The Discovery and Settlement of Humboldt Bay

This is a historial post from Hiking the California Trail, a 1998/2002 book set by Bob Lorentz and Richard Nichols. Where possible an update has been provided.

The Algonkian Wiyot people were the original residents of the Humboldt Bay region, inhabiting Pacific and bay shores from lower Mad River on the north to lower Eel River on the south, thriving on the marine abundance of this rich and gentle coastal strip. Their mythology’s depiction of abalone as the first people confirms the Wiyot are an ocean-oriented, coast-dwelling society.

Early European explorers overlooked Humboldt Bay because its narrow and shallow mouth was often hidden in fog. The notable exception to this came in 1806 when American sea captain Jonathan Winship discovered the bay when exploring for the Russian-American Fur Company. Winship’s discovery was forgotten because he deemed the bay unnavigable.

After gold discoveries along the Trinity and Klamath Rivers in 1848, the search for a safe north coast harbor resumed, driven by the difficult inland route to the new mines. In late 1849 a party of eight men led by Dr. Josiah Gregg left the Trinity mines seeking the Trinidad Bay shown on Spanish maps. Though local natives told Gregg the journey to the coast would take eight days, his party lacked guides and lost the native trail in a snowstorm. After a four and a half week ordeal, Gregg’s starving party finally reached Trinidad Bay. They traded with the Yuroks for provisions, then followed the coast south.

They soon found Humboldt Bay, California’s second largest. Christmas Day found Gregg’s party camped beside the bay at the future location of Arcata, feasting on elk and clams provided by friendly Wiyots. The party headed south to tell booming California of their discoveries, but quickly found their ordeal had just begun. Gregg died of starvation en route. Their second leader, L. K. Wood, was mauled by grizzly bears in the Eel River canyon and crippled for life, but the survivors reached Sonoma eight grueling weeks after leaving Humboldt Bay.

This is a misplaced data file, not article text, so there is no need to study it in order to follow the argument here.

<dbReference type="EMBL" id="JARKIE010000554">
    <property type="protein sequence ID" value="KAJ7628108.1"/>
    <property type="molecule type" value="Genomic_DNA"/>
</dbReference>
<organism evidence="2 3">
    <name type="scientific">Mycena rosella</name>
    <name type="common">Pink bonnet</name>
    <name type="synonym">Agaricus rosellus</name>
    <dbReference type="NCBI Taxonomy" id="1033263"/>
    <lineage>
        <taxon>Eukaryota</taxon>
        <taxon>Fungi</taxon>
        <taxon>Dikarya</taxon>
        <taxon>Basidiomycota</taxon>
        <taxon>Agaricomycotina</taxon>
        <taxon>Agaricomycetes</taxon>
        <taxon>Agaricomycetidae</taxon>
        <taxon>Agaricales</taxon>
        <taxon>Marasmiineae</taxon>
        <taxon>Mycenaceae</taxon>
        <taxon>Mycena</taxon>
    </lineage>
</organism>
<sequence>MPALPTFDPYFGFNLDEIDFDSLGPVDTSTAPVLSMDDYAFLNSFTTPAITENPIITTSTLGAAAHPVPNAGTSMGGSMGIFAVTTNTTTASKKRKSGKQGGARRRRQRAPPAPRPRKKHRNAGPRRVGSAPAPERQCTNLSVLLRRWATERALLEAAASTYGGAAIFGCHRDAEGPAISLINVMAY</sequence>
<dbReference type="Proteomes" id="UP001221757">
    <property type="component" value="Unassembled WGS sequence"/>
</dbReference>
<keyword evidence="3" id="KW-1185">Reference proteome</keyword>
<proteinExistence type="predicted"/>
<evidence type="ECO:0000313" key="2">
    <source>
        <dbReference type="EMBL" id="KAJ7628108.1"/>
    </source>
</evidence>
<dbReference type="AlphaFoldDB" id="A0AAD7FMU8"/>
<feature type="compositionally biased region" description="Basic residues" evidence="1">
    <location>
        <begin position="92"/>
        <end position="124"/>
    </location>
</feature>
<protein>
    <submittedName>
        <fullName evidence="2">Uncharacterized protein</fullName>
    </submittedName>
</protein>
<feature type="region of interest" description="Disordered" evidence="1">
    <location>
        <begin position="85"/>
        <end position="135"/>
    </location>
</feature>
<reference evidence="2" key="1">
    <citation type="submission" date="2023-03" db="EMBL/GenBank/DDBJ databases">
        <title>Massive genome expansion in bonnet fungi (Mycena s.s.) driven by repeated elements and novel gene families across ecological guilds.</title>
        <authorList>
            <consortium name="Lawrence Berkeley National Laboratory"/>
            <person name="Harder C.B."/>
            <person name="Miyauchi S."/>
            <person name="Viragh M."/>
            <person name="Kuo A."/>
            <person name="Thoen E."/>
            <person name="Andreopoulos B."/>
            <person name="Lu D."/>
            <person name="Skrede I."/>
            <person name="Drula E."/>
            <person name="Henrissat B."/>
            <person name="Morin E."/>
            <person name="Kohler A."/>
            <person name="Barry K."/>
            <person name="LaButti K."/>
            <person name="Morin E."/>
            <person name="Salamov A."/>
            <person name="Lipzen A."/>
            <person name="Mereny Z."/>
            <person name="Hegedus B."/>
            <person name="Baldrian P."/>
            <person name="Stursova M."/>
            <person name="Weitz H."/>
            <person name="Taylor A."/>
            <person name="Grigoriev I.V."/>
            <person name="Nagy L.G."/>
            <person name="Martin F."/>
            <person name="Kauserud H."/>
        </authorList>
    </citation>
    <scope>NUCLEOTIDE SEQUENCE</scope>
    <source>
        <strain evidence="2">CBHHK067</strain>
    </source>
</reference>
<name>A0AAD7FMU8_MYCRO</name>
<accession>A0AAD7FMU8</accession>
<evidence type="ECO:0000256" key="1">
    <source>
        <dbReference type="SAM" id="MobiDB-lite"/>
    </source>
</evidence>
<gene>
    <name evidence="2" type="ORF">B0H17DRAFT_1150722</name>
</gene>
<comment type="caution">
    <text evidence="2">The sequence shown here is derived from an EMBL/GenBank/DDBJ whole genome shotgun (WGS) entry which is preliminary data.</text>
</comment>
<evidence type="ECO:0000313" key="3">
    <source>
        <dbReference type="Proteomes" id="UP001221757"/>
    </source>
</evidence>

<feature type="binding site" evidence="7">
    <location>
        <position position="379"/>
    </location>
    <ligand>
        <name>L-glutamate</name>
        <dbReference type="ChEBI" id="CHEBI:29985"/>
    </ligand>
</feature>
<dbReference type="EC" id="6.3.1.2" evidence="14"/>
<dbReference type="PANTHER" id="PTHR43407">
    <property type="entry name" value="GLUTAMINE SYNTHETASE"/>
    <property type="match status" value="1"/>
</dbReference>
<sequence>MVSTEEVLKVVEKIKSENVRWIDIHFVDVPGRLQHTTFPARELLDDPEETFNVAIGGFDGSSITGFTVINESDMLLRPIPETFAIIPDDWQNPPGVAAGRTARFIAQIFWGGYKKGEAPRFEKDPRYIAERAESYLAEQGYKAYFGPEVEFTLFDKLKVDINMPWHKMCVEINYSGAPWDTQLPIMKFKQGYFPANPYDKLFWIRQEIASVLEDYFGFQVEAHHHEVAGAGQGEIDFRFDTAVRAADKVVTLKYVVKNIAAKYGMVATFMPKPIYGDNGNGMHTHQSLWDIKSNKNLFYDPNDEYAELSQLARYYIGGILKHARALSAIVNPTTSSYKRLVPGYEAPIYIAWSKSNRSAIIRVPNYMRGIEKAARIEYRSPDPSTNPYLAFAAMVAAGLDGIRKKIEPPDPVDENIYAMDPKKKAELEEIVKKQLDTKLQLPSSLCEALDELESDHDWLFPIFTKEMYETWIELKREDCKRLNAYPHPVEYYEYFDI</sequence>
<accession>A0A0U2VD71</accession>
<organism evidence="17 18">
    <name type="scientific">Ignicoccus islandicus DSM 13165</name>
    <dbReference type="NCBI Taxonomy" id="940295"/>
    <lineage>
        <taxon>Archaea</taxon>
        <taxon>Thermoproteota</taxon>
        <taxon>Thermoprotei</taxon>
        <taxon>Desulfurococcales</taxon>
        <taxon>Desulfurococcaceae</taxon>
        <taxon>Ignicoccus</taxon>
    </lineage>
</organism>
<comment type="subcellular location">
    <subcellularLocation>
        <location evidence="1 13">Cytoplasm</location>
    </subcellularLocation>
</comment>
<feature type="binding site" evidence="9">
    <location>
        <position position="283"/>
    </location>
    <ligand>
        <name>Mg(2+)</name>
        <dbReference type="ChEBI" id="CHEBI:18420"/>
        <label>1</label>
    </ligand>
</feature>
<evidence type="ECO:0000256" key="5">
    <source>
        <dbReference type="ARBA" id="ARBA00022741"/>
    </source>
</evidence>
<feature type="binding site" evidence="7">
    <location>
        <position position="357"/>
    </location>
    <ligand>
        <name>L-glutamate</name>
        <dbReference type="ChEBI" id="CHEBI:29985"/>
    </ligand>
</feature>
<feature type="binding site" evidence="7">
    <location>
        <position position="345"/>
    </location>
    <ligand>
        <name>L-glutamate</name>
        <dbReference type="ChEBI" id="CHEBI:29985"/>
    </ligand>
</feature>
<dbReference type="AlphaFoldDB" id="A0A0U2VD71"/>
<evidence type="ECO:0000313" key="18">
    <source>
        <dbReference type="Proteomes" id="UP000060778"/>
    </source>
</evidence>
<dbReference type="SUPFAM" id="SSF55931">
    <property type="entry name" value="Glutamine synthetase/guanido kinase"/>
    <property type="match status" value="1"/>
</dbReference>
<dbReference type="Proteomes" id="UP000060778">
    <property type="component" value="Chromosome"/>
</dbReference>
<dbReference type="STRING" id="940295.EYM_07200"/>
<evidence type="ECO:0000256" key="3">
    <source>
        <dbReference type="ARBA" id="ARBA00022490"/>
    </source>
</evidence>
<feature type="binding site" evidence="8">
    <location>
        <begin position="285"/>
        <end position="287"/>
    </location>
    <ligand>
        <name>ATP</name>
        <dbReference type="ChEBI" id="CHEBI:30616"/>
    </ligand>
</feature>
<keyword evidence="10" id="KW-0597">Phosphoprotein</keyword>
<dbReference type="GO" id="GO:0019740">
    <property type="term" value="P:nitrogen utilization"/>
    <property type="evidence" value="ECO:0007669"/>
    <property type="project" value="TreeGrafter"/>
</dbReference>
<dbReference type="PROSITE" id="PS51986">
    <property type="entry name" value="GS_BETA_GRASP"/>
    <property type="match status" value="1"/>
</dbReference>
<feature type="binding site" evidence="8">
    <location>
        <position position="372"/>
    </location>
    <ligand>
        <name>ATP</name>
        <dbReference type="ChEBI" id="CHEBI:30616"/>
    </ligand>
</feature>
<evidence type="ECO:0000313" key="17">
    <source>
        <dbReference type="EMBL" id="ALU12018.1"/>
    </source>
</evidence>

Several ships immediately left San Francisco racing for Humboldt and Trinidad Bays. Settlement began at Trinidad in March 1850, at Humboldt Bay in April. By summer a trail was completed to the Klamath and Trinity mines, and by September Eureka had its first sawmill. By 1853 nine Humboldt Bay mills shipped 20 million board feet of lumber to San Francisco.

Originally Published in Hiking the California Coastal Trail: Guide to Walking the Golden State's Beaches and Bluff from Border to Border - Volume One: Oregon to Monterey (2nd Edition) by Bob Lorentzen and Richard Nichols
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